Higher education is expensive, and you may be one of the hundreds of college students who graduated with a significant amount of student loan debt. At the time of signing your loan agreement, you may have given little thought to how you would pay it off in the future, and many people find themselves in similar situations. If you are drowning in student loan debt, even years after graduating, you may be looking for a way out.
Like many other Ohio graduates, you want to know your options for dealing with student loan debt when you are unable to pay or make full payments on a regular basis. Bankruptcy is a beneficial option for people who are struggling with certain types of debt, but is it the right choice for you?
Student loans and bankruptcy
Unfortunately, the current bankruptcy laws do not allow for the discharge of student loan debt except in very rare cases. While this may seem like a frustrating setback, you may still benefit from bankruptcy protection. You may not be able to get rid of your student loans through this process, but you may be able to shed the burden of other types of debt, which could provide a measure of financial freedom once the process is complete.
What can bankruptcy do for me?
Bankruptcy may not be able to get rid of your student loan debt, but there are many benefits to considering this legal step if you are struggling with other types of secured and unsecured debt. Chapter 7 or Chapter 13 bankruptcy could offer you the following benefits:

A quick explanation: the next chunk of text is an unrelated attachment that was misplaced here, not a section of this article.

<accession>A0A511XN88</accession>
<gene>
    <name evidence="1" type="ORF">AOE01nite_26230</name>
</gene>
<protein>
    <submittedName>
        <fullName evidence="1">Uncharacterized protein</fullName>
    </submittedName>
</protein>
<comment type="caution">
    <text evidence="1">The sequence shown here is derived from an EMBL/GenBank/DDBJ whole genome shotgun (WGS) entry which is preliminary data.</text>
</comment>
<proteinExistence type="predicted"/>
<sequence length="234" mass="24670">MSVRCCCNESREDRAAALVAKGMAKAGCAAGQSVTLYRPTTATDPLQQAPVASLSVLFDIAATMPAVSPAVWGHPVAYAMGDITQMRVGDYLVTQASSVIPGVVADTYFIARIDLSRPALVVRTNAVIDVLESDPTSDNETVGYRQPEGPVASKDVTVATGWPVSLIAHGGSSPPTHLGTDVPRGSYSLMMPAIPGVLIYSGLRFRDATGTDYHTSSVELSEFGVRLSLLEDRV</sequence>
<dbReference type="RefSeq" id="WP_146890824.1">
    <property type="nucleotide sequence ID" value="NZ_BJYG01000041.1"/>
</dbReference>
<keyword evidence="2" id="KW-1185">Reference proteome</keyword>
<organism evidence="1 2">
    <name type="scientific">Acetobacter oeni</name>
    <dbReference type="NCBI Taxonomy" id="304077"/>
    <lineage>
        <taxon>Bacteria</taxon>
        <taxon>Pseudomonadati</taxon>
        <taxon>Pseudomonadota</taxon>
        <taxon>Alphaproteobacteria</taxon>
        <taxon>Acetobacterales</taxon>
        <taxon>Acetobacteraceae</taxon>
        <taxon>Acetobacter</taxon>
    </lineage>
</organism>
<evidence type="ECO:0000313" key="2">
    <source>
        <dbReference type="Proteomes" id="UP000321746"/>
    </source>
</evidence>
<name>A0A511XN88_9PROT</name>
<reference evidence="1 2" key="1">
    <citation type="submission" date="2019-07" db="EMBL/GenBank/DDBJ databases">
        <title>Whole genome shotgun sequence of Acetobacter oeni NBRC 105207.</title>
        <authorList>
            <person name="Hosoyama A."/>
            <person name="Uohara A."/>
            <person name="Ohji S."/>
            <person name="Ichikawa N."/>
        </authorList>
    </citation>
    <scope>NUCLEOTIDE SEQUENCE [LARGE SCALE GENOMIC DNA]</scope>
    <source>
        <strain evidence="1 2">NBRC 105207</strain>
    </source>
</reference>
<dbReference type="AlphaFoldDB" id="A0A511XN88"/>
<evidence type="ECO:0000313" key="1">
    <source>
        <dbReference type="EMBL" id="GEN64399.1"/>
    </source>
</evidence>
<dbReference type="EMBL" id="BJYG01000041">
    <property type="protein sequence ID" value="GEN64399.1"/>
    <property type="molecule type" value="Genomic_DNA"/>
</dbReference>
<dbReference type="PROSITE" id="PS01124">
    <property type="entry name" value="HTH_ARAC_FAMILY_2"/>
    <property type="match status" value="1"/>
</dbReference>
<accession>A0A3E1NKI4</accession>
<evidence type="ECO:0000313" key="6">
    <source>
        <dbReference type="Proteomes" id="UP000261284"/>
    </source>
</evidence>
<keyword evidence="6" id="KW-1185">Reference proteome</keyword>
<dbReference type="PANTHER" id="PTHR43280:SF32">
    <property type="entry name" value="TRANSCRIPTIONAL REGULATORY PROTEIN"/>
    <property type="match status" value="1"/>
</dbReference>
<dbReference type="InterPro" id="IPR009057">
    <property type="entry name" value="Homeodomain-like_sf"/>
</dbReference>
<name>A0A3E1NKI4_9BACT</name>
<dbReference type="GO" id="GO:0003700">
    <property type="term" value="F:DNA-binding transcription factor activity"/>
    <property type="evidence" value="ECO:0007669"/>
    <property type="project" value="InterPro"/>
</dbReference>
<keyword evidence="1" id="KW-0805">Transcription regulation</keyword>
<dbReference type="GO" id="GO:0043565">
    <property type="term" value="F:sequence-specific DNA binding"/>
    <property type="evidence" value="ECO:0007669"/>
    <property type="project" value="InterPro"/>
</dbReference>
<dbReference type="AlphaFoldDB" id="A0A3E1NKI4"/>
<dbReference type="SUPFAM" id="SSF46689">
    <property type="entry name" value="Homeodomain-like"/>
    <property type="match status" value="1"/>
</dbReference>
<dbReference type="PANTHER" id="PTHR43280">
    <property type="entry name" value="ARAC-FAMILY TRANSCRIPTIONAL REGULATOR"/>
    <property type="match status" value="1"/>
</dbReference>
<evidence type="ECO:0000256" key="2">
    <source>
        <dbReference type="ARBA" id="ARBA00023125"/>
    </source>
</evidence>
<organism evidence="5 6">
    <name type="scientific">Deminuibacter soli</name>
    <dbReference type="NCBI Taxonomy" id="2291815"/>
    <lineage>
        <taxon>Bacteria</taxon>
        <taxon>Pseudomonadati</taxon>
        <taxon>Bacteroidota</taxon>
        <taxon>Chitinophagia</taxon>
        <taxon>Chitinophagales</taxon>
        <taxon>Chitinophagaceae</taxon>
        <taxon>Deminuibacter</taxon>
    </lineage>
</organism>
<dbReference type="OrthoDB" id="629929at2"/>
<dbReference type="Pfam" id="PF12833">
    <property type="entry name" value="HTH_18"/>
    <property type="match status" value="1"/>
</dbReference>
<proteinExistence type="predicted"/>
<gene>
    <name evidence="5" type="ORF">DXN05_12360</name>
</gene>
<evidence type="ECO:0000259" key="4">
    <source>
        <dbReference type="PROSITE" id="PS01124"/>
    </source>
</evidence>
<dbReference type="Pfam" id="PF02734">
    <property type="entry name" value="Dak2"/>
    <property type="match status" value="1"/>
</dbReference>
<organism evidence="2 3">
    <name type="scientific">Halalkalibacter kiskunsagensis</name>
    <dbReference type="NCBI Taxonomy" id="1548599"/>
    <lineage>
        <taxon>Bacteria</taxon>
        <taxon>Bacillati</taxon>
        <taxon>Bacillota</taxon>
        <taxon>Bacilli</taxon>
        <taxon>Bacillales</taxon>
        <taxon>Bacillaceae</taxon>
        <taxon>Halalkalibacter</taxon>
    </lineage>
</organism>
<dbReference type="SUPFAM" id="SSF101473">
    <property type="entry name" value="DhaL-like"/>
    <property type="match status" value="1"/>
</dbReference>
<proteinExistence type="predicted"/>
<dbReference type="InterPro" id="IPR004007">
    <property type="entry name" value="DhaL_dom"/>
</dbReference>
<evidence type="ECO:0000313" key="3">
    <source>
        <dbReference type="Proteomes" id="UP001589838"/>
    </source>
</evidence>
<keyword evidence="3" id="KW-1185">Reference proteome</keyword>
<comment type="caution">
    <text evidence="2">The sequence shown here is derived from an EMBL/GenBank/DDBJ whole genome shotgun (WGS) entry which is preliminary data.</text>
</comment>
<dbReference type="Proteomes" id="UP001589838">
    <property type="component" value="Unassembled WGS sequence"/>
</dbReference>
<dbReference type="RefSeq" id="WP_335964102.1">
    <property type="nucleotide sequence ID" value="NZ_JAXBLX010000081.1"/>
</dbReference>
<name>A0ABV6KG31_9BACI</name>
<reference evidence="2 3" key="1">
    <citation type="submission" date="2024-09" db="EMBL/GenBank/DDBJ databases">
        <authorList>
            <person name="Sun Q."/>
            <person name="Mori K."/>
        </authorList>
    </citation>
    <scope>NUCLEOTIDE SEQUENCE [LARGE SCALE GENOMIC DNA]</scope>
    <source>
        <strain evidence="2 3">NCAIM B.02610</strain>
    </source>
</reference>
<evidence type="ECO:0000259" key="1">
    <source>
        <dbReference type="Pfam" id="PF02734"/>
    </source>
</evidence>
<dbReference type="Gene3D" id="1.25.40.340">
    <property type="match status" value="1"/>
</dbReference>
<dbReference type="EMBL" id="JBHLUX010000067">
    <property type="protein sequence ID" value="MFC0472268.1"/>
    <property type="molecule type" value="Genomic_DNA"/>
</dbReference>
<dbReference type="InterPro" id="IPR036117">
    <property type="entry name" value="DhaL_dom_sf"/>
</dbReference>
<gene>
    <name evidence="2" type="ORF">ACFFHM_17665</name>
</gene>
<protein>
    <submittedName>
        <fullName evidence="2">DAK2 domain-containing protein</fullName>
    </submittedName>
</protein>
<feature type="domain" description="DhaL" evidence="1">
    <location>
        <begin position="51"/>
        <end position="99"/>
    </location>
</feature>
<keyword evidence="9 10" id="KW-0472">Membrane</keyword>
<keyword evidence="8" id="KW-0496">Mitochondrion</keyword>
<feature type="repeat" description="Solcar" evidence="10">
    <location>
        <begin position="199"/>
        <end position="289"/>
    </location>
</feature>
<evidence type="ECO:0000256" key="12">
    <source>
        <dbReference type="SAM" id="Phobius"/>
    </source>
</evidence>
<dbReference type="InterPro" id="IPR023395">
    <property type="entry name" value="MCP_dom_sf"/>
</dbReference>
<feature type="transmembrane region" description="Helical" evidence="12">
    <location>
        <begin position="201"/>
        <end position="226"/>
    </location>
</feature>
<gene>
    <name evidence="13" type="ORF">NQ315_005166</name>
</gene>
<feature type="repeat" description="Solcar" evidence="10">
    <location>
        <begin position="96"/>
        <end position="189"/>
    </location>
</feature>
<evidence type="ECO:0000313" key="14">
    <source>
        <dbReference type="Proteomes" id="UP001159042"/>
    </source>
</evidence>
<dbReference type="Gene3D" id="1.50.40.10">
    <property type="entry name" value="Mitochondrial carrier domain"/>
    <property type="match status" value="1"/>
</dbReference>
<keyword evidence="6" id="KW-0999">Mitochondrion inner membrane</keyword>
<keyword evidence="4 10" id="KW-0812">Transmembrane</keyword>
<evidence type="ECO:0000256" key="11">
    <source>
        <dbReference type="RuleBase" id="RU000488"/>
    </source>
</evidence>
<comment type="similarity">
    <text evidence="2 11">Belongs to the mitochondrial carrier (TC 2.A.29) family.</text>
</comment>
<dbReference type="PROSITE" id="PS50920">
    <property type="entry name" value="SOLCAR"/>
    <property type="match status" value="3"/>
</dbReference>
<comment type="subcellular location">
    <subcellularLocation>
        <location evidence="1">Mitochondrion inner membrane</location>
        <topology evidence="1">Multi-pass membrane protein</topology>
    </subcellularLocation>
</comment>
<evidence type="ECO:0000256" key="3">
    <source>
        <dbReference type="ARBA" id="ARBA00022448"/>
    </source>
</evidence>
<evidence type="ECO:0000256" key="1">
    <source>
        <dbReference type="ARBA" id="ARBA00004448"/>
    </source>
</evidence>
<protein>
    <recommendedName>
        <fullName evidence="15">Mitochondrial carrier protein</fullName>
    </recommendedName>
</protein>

- Halts contact from debt collectors
- Discharges debt through either liquidation and repayment (Chapter 7) or repayment over time (Chapter 13)
- Stops wage garnishment, foreclosure and other collections efforts
- Allows you to emerge from bankruptcy with a fresh financial start
Bankruptcy is not the best choice for everyone, but it could be a way that you can deal with other debts so that you are finally able to pay off your student loans in a timely manner.
Are you facing undue hardship?
In rare cases, you may be able to discharge student loan debt through bankruptcy by proving that you are facing undue hardship. Whether you are suddenly disabled or facing other serious circumstances, you might be able to prove to the court that you have no way to pay off the loans, either today or in the future.
If you believe that you may qualify, you will find it beneficial to speak with an attorney about the possibility of proving hardship. No matter what your situation may entail, you will find it helpful to speak with a lawyer about how you can benefit from bankruptcy.